Individual assessment of arteriosclerosis by empiric clinical profiling

Mittwoch, 28. November 2007

Marcus Mutschelknauss, Marco Kummer, Jürgen Muser, Steve B. Feinstein, Peter M. Meyer, Barbara C. Biedermann
Individual assessment of arteriosclerosis by empiric clinical profiling 
PLoS ONE 2007; 2:e1215

Background: Arteriosclerosis is a common cause of chronic morbidity and mortality. Myocardial infarction, stroke or other cardiovascular events identify vulnerable patients who suffer from symptomatic arteriosclerosis. Biomarkers to identify vulnerable patients before cardiovascular events occur are warranted to improve care for affected individuals. We tested how accurately basic clinical data can describe and assess the activity of arteriosclerosis in the individual patient.

Methodology/Principal Findings: 269 in-patients who were treated for various conditions at the department of general medicine of an academic tertiary care center were included in a cross-sectional study. Personal history and clinical examination were obtained. When paraclinical tests were performed, the results were added to the dataset. The numerical variables in the clinical examination were statistically compared between patients with proven symptomatic arteriosclerosis (n=100) and patients who had never experienced cardiovascular events in the past (n=110). 25 variables were different between these two patient groups and contributed to the disease activity score. The percentile distribution of these variables defined the empiric clinical profile. Anthropometric data, signs of arterial, cardiac and renal disease, systemic inflammation and health economics formed the major categories of the empiric clinical profile that described an individual patient’s disease activity. The area under the curve of the receiver operating curve for symptomatic arteriosclerosis was 0.891 (95% CI 0.799-0.983) for the novel disease activity score compared to 0.684 (95% CI 0.600-0.769) for the 10-year risk calculated according to the Framingham score. In patients suffering from symptomatic arteriosclerosis, the disease activity score deteriorated more rapidly after two years of follow-up (from 1.25 to 1.48, P=0.005) compared to age- and sex-matched individuals free of cardiovascular events (from 1.09 to 1.19, P=0.125).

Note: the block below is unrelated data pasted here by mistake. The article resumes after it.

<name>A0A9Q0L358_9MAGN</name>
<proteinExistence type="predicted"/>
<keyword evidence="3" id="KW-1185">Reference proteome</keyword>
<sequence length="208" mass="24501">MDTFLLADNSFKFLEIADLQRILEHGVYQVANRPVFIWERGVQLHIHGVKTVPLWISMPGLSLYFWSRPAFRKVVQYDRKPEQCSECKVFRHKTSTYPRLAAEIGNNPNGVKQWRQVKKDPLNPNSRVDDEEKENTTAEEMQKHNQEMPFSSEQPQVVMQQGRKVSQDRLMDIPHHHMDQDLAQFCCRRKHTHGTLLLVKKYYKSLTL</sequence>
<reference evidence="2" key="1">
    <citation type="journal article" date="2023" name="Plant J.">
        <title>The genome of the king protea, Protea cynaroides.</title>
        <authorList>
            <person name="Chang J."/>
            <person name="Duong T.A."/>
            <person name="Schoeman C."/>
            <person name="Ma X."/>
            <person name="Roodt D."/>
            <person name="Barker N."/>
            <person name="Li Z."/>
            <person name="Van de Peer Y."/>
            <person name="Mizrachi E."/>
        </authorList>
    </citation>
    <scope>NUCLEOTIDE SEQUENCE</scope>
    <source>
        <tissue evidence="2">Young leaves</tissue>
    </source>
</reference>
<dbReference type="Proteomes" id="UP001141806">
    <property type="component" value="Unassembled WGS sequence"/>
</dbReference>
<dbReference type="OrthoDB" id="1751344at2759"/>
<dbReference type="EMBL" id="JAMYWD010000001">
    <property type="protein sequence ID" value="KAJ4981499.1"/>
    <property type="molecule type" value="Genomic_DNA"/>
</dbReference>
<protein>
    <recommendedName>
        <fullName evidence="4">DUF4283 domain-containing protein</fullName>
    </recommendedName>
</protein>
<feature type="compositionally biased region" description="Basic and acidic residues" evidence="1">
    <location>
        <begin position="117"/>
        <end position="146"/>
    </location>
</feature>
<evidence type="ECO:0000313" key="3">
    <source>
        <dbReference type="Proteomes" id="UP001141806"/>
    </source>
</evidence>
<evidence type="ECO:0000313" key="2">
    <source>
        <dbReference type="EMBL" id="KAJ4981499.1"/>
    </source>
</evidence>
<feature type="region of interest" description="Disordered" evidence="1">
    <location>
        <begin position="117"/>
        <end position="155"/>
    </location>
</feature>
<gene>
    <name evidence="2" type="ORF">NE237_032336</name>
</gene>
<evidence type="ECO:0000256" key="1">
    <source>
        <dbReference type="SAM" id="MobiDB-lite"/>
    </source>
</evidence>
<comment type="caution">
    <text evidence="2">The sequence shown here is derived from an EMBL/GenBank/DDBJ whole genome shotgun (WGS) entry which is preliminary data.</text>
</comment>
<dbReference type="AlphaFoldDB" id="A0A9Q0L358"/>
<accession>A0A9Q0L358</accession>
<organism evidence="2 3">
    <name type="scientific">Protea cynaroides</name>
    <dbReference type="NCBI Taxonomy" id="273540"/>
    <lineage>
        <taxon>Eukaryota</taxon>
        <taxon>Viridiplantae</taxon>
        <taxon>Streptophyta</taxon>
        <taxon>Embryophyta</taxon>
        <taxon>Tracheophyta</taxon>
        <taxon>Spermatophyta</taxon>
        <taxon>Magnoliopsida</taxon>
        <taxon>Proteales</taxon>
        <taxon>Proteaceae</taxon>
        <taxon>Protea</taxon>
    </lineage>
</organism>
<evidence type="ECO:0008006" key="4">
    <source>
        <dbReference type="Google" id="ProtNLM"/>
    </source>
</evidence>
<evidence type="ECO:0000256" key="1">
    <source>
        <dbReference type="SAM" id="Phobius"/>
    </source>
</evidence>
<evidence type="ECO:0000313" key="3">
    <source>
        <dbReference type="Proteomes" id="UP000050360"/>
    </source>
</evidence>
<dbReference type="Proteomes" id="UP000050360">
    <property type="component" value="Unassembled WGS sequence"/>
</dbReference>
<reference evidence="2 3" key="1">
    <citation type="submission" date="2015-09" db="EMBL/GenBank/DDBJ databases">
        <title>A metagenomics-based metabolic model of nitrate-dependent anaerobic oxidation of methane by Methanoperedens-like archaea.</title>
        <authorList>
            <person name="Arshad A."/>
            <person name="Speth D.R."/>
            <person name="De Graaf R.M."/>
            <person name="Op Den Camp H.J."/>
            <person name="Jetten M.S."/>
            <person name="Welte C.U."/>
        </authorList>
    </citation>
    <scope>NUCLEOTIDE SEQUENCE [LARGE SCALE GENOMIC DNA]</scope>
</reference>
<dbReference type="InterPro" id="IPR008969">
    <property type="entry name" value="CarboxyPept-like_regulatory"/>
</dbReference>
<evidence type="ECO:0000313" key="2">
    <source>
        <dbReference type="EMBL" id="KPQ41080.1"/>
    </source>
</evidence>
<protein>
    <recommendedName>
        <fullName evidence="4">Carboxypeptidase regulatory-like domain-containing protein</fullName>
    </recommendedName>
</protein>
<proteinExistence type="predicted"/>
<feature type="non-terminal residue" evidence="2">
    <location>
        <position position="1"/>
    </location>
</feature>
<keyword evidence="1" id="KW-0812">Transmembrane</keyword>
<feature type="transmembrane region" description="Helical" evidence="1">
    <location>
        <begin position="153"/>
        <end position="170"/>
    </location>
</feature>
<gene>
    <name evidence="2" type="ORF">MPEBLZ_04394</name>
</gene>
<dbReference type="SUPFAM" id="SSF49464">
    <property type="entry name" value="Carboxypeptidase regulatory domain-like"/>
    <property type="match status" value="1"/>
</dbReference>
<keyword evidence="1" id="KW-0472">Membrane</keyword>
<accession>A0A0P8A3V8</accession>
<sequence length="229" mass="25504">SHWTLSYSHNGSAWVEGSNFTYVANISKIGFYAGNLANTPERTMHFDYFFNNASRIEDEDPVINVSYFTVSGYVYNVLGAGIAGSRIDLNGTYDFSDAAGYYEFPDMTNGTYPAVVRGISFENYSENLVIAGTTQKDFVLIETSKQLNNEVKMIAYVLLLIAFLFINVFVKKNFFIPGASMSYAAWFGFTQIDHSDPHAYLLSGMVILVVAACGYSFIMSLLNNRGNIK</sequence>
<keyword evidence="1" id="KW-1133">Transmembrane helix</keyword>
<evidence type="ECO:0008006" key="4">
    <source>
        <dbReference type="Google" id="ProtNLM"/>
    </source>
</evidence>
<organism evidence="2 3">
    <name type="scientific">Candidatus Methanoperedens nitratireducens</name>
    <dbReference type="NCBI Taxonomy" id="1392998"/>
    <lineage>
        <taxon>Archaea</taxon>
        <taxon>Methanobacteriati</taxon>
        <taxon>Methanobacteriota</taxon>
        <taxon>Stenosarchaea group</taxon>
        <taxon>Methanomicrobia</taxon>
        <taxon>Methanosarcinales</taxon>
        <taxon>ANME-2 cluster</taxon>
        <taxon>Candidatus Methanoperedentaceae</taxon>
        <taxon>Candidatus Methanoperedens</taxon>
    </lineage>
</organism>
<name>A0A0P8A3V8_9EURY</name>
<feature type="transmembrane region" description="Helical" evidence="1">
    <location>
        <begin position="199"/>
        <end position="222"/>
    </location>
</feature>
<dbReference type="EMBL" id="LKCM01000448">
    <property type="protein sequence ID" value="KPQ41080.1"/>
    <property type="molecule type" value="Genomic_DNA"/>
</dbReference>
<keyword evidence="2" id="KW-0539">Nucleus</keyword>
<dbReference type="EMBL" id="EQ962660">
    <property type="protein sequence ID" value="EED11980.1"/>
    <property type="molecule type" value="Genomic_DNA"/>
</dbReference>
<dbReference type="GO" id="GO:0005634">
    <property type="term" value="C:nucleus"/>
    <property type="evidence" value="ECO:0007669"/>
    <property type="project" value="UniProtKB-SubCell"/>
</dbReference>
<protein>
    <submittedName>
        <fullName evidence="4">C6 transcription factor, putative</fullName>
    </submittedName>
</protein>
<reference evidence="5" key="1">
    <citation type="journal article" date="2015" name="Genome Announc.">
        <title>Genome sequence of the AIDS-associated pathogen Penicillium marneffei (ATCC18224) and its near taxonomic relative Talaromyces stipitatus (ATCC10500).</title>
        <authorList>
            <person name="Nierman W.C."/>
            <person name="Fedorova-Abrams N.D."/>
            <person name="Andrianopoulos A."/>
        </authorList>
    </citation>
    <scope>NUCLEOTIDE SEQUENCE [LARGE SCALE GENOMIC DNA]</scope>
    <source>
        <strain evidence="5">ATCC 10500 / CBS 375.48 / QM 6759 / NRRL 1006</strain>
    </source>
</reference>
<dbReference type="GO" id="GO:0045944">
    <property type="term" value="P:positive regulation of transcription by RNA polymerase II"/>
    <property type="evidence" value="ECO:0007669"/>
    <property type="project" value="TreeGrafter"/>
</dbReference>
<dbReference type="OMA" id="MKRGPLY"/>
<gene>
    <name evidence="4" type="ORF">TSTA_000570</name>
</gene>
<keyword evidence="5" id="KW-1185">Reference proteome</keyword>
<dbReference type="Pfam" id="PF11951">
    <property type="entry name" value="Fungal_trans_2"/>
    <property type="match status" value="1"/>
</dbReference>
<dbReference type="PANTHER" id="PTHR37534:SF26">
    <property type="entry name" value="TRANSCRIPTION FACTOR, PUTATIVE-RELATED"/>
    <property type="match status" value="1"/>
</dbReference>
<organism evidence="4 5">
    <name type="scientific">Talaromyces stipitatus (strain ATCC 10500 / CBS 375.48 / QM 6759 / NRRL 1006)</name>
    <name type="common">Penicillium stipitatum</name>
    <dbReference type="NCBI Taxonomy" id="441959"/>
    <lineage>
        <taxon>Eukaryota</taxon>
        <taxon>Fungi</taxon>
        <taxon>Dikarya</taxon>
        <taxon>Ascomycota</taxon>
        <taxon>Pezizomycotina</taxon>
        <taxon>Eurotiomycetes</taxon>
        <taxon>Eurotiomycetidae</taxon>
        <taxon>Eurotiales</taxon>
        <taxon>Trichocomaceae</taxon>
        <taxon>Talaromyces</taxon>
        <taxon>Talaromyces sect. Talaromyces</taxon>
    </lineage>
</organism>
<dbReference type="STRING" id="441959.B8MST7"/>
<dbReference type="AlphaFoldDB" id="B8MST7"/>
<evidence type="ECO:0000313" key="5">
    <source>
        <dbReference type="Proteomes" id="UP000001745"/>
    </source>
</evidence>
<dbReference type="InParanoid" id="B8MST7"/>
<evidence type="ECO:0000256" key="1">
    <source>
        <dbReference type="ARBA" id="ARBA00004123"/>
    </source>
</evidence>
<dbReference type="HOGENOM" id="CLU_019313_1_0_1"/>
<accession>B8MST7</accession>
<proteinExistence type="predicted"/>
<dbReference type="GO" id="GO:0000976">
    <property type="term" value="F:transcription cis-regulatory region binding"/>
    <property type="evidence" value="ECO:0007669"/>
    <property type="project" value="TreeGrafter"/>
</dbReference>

Conclusions/Significance: Empiric clinical profiling and the disease activity score that are based on accessible, available and affordable clinical data are valid markers for symptomatic arteriosclerosis.